Trump meets with Democratic congressional leaders and the world didn't come to an end. Could this lead to a revival of the art of the deal?
The sun came up this morning. A lot of opinionated columnists, writers and political activists had to be wondering if the world would end during the night. Why? President Donald Trump, a Republican actually sat down with Democratic Congressional leaders and tried to work out a compromise on the DACA issue and the securing of the nation’s southern border.
OK, maybe it’s not on the level of the destruction of the Berlin Wall, but it is a significant event in the US political theater, no pun intended. For the better part of the last 25 years, Republicans and Democrats in Congress have failed to agree on anything of significance. Certainly, there have been resolutions and the like that received bi-partisan support, because no one wants to be accused of opposing popular positions. That would be providing sound bites for the next campaign to the future opponents.
Every president calls for bi-partisan committees to work together for the common American good, but it all falls on the deaf ears of the delegates, who are rock solid in their commitment to their own brand of ideology. Compromise has become taboo in Washington, about as rare as a unicorn sighting.
Then along comes Trump. He ran as a Republican, campaigned on standard Republican issues, championed Republican ideals as being pro-American, and promised to drain the swamp inside the Beltway. There were those even in his own party that questioned his commitment to the GOP, and he was demonized by the Democrats and the supporters on the left who saw him as the Anti-Christ (even those who don’t even believe in the original Christ).
Despite all that, Trump was elected president. In the first few months, the left continued their partisan attacks, but they were joined by members of the Republican “establishment” in being critical of his policies and decisions as well.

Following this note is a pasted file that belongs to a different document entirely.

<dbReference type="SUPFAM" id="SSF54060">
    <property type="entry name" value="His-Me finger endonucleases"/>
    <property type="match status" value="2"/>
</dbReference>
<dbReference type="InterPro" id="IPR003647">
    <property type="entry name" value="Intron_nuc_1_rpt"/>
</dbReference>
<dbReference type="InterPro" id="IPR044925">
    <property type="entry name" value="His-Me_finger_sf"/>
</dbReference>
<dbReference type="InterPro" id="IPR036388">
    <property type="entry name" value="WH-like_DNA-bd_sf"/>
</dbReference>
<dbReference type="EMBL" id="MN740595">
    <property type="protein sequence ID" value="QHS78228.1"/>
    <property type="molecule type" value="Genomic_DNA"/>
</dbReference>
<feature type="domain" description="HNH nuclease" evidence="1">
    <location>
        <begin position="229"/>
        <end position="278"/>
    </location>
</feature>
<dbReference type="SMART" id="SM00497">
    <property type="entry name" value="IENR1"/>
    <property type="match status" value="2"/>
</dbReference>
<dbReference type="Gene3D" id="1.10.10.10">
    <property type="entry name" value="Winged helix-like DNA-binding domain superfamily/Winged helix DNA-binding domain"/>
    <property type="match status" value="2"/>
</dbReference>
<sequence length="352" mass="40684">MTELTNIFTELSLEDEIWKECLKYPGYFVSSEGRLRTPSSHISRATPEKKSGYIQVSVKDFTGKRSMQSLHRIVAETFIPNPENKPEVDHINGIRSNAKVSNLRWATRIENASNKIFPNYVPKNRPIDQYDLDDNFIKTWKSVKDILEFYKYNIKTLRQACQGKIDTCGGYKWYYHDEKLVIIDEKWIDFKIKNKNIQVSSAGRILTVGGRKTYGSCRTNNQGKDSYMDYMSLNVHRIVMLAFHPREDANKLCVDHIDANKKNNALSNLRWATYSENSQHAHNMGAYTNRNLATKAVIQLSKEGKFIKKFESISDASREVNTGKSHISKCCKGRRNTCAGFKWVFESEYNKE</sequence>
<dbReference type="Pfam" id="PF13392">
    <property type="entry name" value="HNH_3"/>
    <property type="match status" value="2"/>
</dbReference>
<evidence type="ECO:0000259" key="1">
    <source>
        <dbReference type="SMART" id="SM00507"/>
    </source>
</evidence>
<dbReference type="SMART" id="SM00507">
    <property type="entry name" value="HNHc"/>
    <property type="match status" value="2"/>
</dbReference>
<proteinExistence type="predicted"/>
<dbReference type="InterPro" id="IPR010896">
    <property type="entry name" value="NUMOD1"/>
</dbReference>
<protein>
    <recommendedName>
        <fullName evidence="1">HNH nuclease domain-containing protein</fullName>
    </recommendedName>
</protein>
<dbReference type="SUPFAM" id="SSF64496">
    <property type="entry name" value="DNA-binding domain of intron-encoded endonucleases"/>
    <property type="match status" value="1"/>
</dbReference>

The result was the Republicans, almost all of whom campaigned on Obamacare repeal at some point, failed to get it done. To this point, tax reform, which almost all Republicans campaigned on at some point, has not been done. Immigration reform, which almost all Republicans campaigned on at some point, has not been done. And all of this with the Republican Party in control of the House, Senate, and the White House.
Failing to receive the required support from his own party to get his proposals enacted, is it really all that surprising that Trump has reached out to gather needed support from the enemy, the Democrats in Congress? Trump champions himself as the master of the deal, so who should be taken aback by his attempt to make a deal?
Of course, his Republican base will explode; just the thought of cooperation with the dreaded Democrats, or anything less than total capitulation will be viewed as Trump turning on them. And most of the hard left will feel the same way, that the Democrat leadership has deserted them to join with the most despicable man they have ever known.
But what will happen if Trump’s strategy actually works? Will it really be all that bad if both sides get a little something out of the deal? Maybe it could lead to cooperation on other issues, like healthcare, tax reform, and legal immigration. Would that be all that terrible?
The far right will hate him; the far left already hates him. But maybe the vast majority that are in between the extremes will take a look and say, “Hm, maybe there is something to working together that can benefit us all.”
We’ve seen that spirit on display in the wake of Hurricane Harvey. We’ve seen people working together regardless of race, religion, gender or political affiliation for a common cause. Would it be so bad if that were to happen in the nation’s capital?
Let’s encourage our leaders to give compromise a try. We can always go back to hating each other if it doesn’t work out. What have we to lose?
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